To forgive is human: to err is divine:
in SA we are not yet Lone Rangers, isolated in our homes or indeed upon our gainly steeds, but it’s looking increasingly like we may face that eventuality once again, perhaps soon. Chilly winter winds are bringing all sorts of conditions with them this season and as I write, NSW teeters at crisis point while Victoria is firmly contained and locked up in their own suffering. By the time you read this the situation will have changed – fingers and toes crossed, let’s hope for the better. For all.
To forgive is human: to err is divine:
Thinking I was well on the way to divine status, especially given my long, errant and tedious relationship with all beasts technological, when out of nowhere there appeared a squeak, a dim flicker, an alert of a very minor presence which seemed to suggest there could be something for me in the revisiting of this quotation: I might discover for instance, provenance, who wrote it. (Alexander Pope: an Essay on Criticism) My mistake is perceived. I am outed. Sigh. Well, we all make them (husbands/male partners excepted, of course).
This week the all too human condition of error-making has taken up my head space. Really! Just how many mistakes can one person make in a single painting? Neck too long, foot too forward, no bottom worth mentioning, the blue won’t do what I want it to and there’s always a dead-line. Grrrrr. In addition, but we are still in the pantheon of error-making, I have also been thinking about public error and how currently it is so easy, inadvertently, to do the wrong thing and to be called out for it. Then, on the flip side, you find yourself berating others in the same manner that you were berated and about which you became huffy, for acting in ways that have suddenly become publicly unacceptable and risky but which were not so long ago, perfectly acceptable public behaviours. In the supermarket line I find myself discretely shifting forward and further away from the person standing behind me and who now feels much too close. Then, stupidly, while shopping, it is me leaning forward across in front of someone to reach for a particular brand of very healthy, non-fattening, sugarless, health-giving and completely chocolate free food item that I have felt the need to desire and purchase. I am going to burka up, adopt a mask, keep others safe. The reaching habits of 60+years are extremely hard to break!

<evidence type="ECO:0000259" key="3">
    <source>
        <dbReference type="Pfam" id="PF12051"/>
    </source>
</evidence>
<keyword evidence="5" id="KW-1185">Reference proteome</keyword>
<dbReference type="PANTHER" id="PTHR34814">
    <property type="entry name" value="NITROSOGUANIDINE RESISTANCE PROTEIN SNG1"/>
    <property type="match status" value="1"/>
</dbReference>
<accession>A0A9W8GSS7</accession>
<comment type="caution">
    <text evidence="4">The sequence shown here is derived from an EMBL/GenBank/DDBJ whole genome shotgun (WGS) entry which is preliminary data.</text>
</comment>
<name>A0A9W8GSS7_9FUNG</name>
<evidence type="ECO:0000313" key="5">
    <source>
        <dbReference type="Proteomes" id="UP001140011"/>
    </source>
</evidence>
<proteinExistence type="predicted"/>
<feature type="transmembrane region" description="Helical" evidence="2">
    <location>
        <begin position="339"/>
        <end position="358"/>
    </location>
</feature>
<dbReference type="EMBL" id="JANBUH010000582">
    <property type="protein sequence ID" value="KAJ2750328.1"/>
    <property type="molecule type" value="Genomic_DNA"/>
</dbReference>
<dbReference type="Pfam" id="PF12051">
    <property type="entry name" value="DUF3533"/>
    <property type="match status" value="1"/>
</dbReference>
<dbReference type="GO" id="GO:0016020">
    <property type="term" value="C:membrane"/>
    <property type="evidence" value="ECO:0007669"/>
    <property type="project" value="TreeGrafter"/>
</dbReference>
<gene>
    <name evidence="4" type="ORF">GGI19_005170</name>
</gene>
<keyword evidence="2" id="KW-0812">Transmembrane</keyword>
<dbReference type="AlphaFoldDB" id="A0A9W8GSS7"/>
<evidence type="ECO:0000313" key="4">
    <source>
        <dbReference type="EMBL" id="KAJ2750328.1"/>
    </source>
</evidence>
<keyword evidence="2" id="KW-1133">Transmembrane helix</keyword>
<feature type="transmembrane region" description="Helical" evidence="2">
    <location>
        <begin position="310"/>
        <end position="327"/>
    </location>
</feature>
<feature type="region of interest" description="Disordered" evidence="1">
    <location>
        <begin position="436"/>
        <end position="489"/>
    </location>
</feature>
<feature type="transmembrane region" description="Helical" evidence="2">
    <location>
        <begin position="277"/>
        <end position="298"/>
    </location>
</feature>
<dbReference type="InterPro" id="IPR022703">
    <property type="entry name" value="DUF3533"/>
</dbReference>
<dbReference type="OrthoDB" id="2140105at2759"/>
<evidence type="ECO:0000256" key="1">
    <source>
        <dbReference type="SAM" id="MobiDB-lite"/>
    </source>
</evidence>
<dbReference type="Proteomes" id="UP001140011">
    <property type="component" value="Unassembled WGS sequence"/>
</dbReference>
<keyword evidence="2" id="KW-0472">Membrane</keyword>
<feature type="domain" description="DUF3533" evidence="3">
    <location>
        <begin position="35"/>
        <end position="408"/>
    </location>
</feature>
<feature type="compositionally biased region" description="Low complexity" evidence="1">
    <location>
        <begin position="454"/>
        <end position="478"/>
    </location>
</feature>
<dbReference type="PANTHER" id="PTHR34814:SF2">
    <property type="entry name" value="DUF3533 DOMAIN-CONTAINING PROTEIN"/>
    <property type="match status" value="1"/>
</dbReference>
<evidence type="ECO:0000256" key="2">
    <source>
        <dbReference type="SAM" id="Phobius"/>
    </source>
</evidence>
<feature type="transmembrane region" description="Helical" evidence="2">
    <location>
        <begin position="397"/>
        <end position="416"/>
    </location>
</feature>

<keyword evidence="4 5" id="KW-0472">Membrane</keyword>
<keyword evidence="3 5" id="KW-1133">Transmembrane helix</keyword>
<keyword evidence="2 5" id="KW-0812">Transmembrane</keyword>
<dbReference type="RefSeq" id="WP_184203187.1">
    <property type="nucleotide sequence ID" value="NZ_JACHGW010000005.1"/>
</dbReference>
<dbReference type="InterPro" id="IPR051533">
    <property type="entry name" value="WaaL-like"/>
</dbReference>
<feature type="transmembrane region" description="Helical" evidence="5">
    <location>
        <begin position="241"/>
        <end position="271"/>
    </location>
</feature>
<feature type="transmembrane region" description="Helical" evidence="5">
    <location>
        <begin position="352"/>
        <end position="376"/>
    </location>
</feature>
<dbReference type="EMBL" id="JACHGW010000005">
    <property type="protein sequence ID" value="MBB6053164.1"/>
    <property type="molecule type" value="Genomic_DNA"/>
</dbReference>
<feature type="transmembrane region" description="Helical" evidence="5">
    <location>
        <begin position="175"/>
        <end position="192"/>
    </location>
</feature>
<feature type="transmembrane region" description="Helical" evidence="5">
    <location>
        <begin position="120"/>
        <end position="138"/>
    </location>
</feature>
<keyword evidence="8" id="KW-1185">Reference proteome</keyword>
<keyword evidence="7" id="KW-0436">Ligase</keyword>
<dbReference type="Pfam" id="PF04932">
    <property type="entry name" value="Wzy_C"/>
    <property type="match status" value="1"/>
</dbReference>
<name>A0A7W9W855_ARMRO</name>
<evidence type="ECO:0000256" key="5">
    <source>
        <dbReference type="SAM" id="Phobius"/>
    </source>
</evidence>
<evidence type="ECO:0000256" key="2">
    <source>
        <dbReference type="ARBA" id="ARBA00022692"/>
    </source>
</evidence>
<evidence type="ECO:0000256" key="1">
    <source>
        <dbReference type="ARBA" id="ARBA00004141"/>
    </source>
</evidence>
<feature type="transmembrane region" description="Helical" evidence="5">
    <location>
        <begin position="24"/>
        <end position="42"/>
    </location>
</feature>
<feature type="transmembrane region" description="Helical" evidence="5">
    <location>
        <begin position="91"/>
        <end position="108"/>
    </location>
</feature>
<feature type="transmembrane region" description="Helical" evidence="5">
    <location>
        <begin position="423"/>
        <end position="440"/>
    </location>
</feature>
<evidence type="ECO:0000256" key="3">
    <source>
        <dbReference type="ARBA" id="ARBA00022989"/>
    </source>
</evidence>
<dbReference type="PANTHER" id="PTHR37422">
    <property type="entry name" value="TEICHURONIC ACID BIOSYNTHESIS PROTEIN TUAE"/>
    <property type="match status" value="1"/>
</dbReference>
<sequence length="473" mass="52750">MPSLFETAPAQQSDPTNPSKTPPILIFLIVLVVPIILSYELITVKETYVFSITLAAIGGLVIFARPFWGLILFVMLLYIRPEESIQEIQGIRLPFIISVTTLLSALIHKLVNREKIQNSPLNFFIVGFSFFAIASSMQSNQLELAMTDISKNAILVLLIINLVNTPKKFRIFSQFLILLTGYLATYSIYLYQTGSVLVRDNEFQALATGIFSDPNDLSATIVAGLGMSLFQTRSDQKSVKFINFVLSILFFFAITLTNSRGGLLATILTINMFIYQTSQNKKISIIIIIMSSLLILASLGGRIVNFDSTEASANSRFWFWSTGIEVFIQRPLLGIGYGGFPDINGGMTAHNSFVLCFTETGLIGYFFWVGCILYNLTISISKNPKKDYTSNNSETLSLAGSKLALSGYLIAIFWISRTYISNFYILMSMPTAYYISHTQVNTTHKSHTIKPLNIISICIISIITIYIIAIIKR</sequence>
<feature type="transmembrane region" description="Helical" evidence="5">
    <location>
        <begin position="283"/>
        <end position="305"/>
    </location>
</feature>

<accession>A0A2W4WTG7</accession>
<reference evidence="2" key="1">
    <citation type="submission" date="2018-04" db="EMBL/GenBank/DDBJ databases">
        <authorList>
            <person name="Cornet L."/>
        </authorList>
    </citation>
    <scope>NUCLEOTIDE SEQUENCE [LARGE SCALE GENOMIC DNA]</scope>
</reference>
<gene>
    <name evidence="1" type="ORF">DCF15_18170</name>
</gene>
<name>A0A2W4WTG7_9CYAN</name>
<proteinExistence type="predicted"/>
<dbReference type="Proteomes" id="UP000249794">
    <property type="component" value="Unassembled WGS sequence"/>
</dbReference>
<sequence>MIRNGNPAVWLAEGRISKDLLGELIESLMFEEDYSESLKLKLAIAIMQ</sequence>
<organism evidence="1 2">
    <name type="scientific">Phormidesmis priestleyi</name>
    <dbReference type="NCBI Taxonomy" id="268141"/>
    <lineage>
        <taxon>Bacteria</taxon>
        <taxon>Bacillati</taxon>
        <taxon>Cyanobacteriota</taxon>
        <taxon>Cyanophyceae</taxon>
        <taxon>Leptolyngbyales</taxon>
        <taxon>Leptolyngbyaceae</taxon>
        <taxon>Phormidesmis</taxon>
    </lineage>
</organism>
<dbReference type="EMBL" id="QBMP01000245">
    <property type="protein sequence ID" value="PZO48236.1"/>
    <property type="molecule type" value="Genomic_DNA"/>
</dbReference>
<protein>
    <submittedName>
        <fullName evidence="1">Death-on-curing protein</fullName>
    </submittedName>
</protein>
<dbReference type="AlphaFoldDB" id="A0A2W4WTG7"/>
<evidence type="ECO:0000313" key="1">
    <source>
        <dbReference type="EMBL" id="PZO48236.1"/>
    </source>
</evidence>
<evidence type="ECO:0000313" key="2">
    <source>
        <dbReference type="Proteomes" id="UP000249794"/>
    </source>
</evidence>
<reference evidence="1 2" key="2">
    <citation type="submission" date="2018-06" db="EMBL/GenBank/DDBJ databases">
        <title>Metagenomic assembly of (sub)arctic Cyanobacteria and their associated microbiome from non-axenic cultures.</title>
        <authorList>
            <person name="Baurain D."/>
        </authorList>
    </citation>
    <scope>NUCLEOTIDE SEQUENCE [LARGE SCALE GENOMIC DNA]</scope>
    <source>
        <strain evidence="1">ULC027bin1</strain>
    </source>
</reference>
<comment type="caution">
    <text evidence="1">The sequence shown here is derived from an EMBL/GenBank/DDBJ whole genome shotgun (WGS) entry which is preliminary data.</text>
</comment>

However, at Gallery 1
We remain irrepressibly divine and forgive you when you forget to socially distance. Don’t beat yourself up. We expect slip ups (no doubt, I will lead the way!)and we know you don’t mean to. It’s a mistake. Everybody makes them. Once realised, we know you apologise and remedy the situation so it’s all OK. And if it begins to be not-OK by State decree: no huggy-huggies or kissy-kissies on the cheeky cheekies, then we will sic the sanitizer fairy on to you PDQ!!!! ….and also on to me and to David the Chair as well!
By the way, Banksy says to maintain social distance and mask up on public transport!
I’m not going to talk about the life drawing on TV. Boring as. An overall concensus – not just my own opinion. Model poses were good though. They did show one guy’s willy, even though I didn’t think they would.